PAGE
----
Immediately after the scenario ended, I remember thinking to myself, “that was dumb”, in reference to the recognition of poor decisions being made. My actions were defensible and justifiable, but I placed myself in unnecessary danger and ventilated a dude over property. All of this was discussed during the debrief where I also explained my decision making to the class. Why didn’t I call 911? I meant to. I remember holding the phone, looking at it, and telling myself to call 911, but I couldn’t do it. I simply froze. Why did I confront instead of barricading myself in the room? The best way I can explain it is that I had imagined myself being at home with my family as the scenario started and after snapping out of the freeze I decided that it would be best to limit the intruder’s ability to advance deeper into the house (I had no idea he would be holding a TV). Why did I decide to shoot? Well, my decision to confront and stop the intruders’ advance put me within a few yards of the intruder. When I realized how close we were to each other I also realized I was in immediate jeopardy and if something happened to me my family would be in jeopardy as well. After explaining all of that, the rest of the students were instructed to assume they were home alone unless told otherwise. Or perhaps were reminded of that and I had simply missed it during the initial explanation.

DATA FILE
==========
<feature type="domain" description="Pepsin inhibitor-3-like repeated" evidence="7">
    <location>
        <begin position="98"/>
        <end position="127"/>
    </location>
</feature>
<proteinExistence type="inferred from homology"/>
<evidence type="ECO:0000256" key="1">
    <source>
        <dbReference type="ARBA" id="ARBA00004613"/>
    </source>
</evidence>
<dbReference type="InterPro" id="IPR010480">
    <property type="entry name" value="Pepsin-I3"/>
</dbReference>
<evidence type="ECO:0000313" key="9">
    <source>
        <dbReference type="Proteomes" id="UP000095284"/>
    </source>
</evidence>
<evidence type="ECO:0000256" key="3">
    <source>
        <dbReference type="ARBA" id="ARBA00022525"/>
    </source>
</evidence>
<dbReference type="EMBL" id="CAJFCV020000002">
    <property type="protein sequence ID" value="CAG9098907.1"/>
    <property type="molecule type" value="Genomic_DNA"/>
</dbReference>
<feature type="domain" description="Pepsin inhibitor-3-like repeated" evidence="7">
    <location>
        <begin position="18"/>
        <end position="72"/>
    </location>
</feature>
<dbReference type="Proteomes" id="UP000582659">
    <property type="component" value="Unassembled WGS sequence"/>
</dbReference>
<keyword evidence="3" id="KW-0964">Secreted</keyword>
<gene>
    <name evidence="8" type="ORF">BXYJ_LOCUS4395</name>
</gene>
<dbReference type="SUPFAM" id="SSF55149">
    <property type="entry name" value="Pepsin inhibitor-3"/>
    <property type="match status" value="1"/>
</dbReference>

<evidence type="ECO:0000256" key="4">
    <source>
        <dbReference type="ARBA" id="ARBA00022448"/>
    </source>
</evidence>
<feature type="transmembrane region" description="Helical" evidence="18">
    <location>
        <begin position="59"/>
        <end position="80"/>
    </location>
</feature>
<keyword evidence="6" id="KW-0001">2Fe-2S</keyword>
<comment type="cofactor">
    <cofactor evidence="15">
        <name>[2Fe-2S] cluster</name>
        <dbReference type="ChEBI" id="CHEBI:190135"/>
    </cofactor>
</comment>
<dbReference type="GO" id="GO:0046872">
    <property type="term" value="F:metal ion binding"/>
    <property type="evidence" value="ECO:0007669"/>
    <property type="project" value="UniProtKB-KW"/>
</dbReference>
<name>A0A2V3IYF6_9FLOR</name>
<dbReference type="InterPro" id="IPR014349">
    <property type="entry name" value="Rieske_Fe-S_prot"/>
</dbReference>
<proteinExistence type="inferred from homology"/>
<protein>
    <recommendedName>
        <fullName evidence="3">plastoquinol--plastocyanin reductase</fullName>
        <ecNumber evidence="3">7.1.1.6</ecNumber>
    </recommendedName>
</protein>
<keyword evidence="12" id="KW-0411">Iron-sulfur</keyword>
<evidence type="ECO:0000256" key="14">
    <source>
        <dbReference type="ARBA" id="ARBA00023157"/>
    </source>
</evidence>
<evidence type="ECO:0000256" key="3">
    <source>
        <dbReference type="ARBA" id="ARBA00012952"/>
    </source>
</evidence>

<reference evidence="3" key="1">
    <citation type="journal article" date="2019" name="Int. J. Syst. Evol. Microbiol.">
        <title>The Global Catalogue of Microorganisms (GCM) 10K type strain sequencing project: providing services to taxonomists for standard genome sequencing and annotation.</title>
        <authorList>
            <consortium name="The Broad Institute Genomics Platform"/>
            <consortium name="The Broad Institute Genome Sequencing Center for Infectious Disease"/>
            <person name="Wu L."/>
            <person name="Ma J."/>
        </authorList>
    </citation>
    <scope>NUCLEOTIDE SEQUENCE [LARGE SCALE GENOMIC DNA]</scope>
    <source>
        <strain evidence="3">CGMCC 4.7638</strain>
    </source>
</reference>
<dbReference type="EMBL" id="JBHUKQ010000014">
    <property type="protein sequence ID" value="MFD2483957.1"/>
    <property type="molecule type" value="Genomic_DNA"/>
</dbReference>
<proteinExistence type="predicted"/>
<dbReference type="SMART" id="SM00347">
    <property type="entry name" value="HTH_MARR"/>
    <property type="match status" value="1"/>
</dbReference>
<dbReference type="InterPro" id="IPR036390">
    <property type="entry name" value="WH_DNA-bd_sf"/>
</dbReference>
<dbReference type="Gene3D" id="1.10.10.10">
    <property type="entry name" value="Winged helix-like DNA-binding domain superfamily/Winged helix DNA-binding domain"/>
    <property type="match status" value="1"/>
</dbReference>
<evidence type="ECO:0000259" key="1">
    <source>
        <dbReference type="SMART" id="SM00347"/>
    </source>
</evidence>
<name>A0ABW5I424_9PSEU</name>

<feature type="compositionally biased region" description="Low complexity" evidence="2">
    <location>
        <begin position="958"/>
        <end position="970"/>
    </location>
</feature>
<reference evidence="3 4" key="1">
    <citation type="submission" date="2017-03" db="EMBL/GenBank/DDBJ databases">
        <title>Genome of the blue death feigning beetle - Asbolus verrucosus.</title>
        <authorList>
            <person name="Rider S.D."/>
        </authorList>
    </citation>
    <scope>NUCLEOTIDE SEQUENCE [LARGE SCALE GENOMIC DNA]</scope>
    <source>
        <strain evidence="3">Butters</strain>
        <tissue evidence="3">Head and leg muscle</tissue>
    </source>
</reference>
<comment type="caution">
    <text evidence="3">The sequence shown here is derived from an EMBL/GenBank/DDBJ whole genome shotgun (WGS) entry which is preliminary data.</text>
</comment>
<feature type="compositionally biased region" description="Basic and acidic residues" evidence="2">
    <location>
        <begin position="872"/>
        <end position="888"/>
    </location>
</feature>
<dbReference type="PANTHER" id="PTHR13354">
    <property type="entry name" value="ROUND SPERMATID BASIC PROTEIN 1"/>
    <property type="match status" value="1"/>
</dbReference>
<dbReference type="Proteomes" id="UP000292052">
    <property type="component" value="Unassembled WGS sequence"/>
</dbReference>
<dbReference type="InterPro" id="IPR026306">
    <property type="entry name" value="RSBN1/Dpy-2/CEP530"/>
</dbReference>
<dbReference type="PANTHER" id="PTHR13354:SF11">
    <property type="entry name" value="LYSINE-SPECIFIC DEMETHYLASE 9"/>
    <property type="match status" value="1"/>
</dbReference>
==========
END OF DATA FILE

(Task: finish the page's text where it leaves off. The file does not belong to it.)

The real kicker for me was that this was a scenario that I had previously thought about and planned extensively with the family prior to taking the class. The family plan has been to call 911, gather the family members, and barricade in a predetermined room while commanding intruders to leave. Shooting would happen if, and only if, the room was breached. So why did I fail to execute? I could chalk it up to being in a structure with an unfamiliar layout and perhaps that was a contributing factor that led me to make different decisions. However, I think the most likely factor is that I had never role-played the existing plans under stress or with random variables such as another person who is unaware of the existing defensive plan. The lessons I learned from this experience are priceless.

The real kicker for me was that this was a scenario that I had previously thought about and planned extensively with the family prior to taking the class. The family plan has been to call 911, gather the family members, and barricade in a predetermined room while commanding intruders to leave. Shooting would happen if, and only if, the room was breached. So why did I fail to execute? I could chalk it up to being in a structure with an unfamiliar layout and perhaps that was a contributing factor that led me to make different decisions. However, I think the most likely factor is that I had never role-played the existing plans under stress or with random variables such as another person who is unaware of the existing defensive plan. The lessons I learned from this experience are priceless.